The Jolt: Kelly Loeffler begins her marketing push

Gov. Brian Kemp, Kelly Loeffler,  and UGA President Jere Morehead at Saturday’s LSU-UGA football game/Via University of Georgia

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Gov. Brian Kemp, Kelly Loeffler,  and UGA President Jere Morehead at Saturday’s LSU-UGA football game/Via University of Georgia

The selling of Kelly Loeffler as Georgia's next U.S. senator began in earnest over the weekend.

The cryptocurrency executive has begun calling lawmakers and activists on her personal phone, seeking advice and input from a crowd not entirely familiar with her. Loeffler has also been lining up staff for both her official office and her campaign operation.

And she’s starting to schedule events both in Georgia and Washington, though details were still uncertain. Her Twitter account as “Senate-Designate Kelly Loeffler, set up in November, shows her following 21 GOP members of the U.S. Senate, President Donald Trump, and Agriculture Secretary Sonny Perdue.

"Surprised and delighted to get a call from our new (in 2020) US Senator Kelly Loeffler! She's going to do well," wrote Virginia Galloway on her Facebook page Saturday evening.

This was an important call. Galloway is the regional director for the Faith and Freedom Coalition, the conservative Christian group founded by Ralph Reed. During those awkward weeks when President Donald Trump was pushing for U.S. Rep. Doug Collins to fill the Senate seat being given up by Johnny Isakson, Galloway and her organization were extremely quiet.

It’s entirely possible that Loeffler made the call to Galloway from Mercedes-Benz Stadium -- which would have distracted her from the 37-10 disembowelment that the LSU Tigers gave to the Georgia Bulldogs.

The university posted a picture of her, Gov. Brian Kemp and school president Jere Morehead still smiling about an hour into the game. We're told she was an invited guest of the school.

"That's fun. I bet it's her first Georgia game," tweeted state Sen. Jen Jordan, a potential Democratic challenger. "Next up, a trip to rural Georgia!"

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So far, Kelly Loeffler has been spared any extended questioning by journalists, but some serious questions await her. For instance there is the intersection of her business interests, and those of her husband, with legislation she'll be acting upon in the U.S. Senate come January. So noted the Wall Street Journal as the weekend broke:

Last year, she became CEO of a digital-currencies trading and storage project that faced repeated delays in winning regulatory approval. Her husband, Jeffrey Sprecher, is the CEO of ICE. Sprecher owns a 1.12% stake in ICE, which is worth around $580 million based on the company's current market capitalization.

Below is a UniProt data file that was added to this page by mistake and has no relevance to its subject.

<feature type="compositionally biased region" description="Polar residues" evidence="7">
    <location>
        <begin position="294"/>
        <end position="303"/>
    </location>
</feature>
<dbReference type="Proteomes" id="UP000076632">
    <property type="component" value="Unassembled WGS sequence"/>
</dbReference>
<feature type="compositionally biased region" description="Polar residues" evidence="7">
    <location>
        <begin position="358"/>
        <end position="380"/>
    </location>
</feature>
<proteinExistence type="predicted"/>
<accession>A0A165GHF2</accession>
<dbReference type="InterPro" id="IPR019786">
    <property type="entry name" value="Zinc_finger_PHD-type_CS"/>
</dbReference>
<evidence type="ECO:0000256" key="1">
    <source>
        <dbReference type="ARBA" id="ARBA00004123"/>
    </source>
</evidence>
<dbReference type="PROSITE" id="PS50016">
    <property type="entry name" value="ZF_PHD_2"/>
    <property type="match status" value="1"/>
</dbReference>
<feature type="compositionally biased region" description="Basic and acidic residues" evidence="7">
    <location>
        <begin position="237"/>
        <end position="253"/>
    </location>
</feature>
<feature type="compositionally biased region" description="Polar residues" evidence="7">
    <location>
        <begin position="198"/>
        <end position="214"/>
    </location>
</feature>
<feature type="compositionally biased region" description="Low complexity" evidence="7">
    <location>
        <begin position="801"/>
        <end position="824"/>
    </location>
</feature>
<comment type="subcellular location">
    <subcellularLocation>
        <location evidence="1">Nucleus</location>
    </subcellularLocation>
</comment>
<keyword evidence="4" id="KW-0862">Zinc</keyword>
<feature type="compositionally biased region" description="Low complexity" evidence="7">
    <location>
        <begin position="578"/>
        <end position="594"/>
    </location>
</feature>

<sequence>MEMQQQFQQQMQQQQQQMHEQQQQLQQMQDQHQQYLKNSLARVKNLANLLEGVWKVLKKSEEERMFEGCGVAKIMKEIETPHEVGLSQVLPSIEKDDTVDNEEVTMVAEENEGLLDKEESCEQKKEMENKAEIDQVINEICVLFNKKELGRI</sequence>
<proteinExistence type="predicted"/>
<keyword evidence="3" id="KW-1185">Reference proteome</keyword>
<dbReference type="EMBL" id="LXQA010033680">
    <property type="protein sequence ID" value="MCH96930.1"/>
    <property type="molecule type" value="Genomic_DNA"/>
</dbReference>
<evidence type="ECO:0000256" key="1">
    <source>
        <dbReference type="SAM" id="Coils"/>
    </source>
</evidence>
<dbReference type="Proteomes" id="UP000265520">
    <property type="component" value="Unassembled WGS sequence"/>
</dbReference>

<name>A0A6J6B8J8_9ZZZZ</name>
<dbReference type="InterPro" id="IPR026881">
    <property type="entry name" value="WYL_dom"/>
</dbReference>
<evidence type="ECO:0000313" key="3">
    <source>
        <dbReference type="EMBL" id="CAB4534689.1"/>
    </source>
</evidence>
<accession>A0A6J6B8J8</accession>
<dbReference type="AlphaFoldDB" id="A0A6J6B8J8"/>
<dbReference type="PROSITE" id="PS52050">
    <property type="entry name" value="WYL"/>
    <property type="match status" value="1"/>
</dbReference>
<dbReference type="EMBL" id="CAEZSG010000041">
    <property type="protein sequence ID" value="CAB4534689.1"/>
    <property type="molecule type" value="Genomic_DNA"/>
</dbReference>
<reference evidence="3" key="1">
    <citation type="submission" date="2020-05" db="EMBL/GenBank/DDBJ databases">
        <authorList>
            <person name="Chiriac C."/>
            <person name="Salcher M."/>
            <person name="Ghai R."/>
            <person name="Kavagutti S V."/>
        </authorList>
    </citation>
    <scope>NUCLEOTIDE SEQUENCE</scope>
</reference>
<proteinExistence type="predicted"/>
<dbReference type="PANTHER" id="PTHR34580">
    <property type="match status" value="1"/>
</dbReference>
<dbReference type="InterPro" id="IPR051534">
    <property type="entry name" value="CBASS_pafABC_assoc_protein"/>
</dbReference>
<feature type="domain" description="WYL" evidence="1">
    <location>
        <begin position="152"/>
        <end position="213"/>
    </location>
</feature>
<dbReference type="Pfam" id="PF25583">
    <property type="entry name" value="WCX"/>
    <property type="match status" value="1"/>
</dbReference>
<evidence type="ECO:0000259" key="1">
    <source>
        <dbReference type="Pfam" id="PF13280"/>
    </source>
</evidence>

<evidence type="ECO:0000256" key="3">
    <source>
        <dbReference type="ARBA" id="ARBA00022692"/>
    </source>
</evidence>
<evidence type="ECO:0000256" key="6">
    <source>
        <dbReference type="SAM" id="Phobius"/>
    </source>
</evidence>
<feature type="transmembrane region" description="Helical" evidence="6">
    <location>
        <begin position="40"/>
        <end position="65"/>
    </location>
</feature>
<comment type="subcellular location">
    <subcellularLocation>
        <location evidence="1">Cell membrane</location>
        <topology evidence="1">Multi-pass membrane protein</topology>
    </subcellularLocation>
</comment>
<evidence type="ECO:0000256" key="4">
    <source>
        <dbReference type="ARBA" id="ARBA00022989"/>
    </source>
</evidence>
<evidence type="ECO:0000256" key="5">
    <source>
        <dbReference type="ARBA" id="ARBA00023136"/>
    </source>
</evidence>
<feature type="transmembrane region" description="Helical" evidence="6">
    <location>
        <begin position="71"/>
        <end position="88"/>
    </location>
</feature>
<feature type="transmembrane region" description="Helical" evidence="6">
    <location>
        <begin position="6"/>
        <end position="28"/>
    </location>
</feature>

In the Senate, the Republican Loeffler will face votes that affect her husband's company and touch on issues she dealt with intimately while running the cryptocurrency project, known as Bakkt. Congress will soon move to reauthorize the Commodity Futures Trading Commission, setting the charter for how the regulator oversees exchanges, clearinghouses and trading firms that fall under its jurisdiction.

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U.S. Rep. Tom Graves is making it crystal clear that he's not interested in challenging Gov. Brian Kemp's pick for the U.S. Senate.

After checking out the AJC's Politically Georgia podcast, which referred to the speculation surrounding his abrupt plans to retire, he tweeted the following:

“Thanks for the shout-out, Greg. No need for speculation. I’m really retiring (for real).”

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But the question of who might replace Tom Graves in Congress just got a little more interesting -- in a way that would please former Georgia congresswoman Karen Handel:

Republican Marjorie Taylor Greene appears on the verge of dropping out of the race for Georgia's Sixth Congressional District - and competing instead for the soon-to-be-vacated seat two districts over.

The political newcomer told grassroots activists at a GOP breakfast over the weekend that her "phone started ringing off the hook" after U.S. Rep. Tom Graves abruptly announced last week that he wouldn't stand for another term.

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ACLU Georgia and several other groups are holding a town hall meeting this evening to spotlight doings at the Cobb County jail, which they say has been on lockdown since September. Seven inmates have died there over the last year. The 7 p.m. event will be at Life Church, 1839 Powder Springs Road in Marietta.